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Agronomy and Soils - MS, MAg, PhD

Program Degrees:

Graduate training in this department enables outstanding students to achieve a high level of scholarly attainment in the soil, crop and environmental sciences. Within these broad areas, research training and experience may be gained in the specialized fields of soil fertility and plant nutrition; soil chemistry; soil genesis, morphology and classification; soil mineralogy; soil physics; soil microbiology; plant breeding and genetics; weed science; forage, fiber, bioenergy and grain crop production; crop ecology; environmental quality; and turfgrass management.

All graduate students are required to have core undergraduate courses in math, chemistry, physics, botany, plant physiology, genetics, and statistics. The Graduate Studies Committee evaluates each applicant’s record and determines prerequisite deficiencies. Qualified students lacking prerequisite subjects can be admitted, but will be required to complete course work to satisfy undergraduate course deficiencies. Students are encouraged to visit the department’s web site and view the graduate student handbook for specifics. Admission is based primarily on a combination of required grade point average (GPA) and graduate record examination (GRE) scores and TOEFL tests for international students.

Three degrees are offered:

  1. Master of Science (MS), earned only under the thesis option where importance is placed on both classroom and research training. The MS requires a minimum of 30 semester hours at or above the 6000 level of which 6 hours of thesis research and 2 hours of seminar are included. The student’s advisory committee along with the student determines the course of study. In addition, the student must complete research, a written thesis and an oral defense examination of the thesis research.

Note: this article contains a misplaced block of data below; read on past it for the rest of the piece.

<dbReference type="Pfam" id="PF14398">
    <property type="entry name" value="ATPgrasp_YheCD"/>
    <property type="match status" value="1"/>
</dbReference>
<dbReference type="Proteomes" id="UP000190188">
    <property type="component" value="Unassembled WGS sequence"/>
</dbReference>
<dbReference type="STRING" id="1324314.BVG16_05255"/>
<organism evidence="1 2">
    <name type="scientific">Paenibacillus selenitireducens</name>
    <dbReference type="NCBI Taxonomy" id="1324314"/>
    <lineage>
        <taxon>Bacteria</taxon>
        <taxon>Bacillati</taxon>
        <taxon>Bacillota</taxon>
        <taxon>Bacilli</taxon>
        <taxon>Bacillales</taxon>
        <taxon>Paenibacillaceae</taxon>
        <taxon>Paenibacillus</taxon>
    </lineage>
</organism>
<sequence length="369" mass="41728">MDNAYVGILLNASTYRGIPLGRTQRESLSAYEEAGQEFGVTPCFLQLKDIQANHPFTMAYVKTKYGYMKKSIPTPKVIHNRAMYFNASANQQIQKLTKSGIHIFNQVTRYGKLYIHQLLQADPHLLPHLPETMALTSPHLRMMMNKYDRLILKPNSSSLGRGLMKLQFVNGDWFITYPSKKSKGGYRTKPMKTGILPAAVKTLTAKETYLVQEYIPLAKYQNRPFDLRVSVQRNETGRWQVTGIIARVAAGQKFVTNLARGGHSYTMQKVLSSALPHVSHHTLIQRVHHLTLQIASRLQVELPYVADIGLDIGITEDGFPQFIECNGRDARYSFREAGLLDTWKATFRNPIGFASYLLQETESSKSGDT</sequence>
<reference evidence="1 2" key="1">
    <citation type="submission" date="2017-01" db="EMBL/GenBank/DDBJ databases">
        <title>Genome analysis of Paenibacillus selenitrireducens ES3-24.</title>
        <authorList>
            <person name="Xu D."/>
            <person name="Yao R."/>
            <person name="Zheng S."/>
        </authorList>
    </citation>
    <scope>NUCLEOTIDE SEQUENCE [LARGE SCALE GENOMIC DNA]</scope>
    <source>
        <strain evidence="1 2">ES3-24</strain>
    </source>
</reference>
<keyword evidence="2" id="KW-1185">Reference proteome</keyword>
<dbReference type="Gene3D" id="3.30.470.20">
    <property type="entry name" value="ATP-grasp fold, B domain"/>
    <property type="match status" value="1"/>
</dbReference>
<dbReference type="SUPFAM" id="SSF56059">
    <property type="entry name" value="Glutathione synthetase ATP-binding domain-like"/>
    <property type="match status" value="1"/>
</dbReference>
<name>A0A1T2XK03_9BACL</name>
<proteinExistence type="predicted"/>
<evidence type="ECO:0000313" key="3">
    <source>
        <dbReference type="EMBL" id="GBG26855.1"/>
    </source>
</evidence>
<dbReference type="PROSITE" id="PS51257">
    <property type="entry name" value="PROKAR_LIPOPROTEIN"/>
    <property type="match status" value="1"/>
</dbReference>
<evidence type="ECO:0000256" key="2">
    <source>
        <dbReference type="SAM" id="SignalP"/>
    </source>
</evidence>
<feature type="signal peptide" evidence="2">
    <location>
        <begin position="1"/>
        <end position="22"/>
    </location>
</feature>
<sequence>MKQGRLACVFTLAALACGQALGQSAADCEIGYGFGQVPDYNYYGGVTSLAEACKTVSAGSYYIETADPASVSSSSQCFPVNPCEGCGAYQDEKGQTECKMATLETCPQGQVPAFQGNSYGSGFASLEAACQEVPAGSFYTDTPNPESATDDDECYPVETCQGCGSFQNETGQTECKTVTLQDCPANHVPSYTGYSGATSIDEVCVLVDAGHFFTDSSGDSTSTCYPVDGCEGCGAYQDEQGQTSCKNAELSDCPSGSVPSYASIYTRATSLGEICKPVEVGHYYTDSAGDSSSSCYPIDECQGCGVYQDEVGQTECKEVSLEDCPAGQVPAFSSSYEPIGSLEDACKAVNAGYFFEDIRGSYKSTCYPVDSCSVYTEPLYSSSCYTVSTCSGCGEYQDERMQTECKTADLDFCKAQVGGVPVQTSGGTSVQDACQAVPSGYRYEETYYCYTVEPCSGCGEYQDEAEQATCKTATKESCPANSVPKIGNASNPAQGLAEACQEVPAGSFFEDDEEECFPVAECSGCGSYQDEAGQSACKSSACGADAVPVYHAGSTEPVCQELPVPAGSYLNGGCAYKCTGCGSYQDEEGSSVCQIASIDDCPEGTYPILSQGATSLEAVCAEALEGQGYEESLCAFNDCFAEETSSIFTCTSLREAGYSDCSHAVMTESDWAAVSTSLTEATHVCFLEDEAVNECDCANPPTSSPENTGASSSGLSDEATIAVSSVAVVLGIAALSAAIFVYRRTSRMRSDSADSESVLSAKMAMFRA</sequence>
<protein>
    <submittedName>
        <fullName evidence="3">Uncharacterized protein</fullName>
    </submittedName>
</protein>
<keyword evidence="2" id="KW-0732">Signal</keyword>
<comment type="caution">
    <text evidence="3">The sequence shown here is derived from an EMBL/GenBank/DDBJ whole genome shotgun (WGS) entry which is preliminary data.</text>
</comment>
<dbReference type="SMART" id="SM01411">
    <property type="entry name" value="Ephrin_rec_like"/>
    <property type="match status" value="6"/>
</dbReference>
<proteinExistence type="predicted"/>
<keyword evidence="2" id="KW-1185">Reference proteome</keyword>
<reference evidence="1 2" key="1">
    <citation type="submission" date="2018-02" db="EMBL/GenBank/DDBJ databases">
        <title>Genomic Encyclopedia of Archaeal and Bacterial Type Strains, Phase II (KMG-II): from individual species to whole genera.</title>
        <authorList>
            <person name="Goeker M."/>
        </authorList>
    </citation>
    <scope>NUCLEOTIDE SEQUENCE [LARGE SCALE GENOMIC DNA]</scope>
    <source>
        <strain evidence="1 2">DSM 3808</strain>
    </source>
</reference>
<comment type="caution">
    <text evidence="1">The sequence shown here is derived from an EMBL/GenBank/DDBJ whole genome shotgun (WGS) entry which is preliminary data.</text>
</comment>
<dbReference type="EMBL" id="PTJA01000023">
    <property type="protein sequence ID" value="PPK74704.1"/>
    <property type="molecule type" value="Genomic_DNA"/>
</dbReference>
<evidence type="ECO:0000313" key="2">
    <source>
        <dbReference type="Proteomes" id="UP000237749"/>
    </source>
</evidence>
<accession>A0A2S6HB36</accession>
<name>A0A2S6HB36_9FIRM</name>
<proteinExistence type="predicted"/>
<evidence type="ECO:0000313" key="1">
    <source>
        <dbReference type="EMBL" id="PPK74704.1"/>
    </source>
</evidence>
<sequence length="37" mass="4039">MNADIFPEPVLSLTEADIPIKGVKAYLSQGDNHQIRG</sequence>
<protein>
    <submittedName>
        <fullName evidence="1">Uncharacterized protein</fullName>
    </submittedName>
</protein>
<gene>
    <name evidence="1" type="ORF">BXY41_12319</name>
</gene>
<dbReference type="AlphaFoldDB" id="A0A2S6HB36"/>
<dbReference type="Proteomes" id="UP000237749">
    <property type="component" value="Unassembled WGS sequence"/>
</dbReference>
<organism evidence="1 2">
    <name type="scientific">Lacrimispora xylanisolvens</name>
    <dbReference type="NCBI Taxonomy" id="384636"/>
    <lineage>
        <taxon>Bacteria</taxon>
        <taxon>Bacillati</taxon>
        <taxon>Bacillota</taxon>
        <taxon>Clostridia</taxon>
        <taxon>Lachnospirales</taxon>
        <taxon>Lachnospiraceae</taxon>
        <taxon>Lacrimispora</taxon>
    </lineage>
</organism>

2. Master of Agriculture (MAg) earned under the non-thesis option places more emphasis on classroom training over a broader range of subject matters. The MAg degree requires at least two additional graded courses that replace thesis research hours. An oral defense of course subject matter is required and students must register for GRAD 7000 during the semester the exam is taken. MAg students must write a professional paper as part of a special problems course (CSES 6960/CSES 6966) and present an exit seminar (CSES 7950/CSES 7956) on this paper.
  3. Doctor of Philosophy (PhD) requires a minimum 60 semester hours of course work beyond the Bachelor of Science. Of the 60 semester hours, 30 must be graded courses 6000 level and above, 20 of which must be completed under the 09 classification at Auburn University while registered in the PhD program. There is no language requirement for this degree. Upon completion of the course work, a PhD student must satisfy a general written examination administered by each member of the graduate advisory committee. A student must pass all parts of the written examination before scheduling the preliminary oral examination. After satisfactory completion of the preliminary examination, the student advances to candidacy. The PhD student will conduct independent research and prepare a dissertation through the guidance and direction of the advisory committee. Upon completion of the dissertation, the student must pass a final oral examination defending the dissertation.

Graduate students in a program requiring a thesis or a dissertation must register for at least one hour of CSES 7990 or CSES 8990 per semester. Research Associates and similar classifications that also are graduate students are exempt from this requirement but must complete 10 hours of 7990 in the master’s program or 20 hours of 8990 if in a PhD program.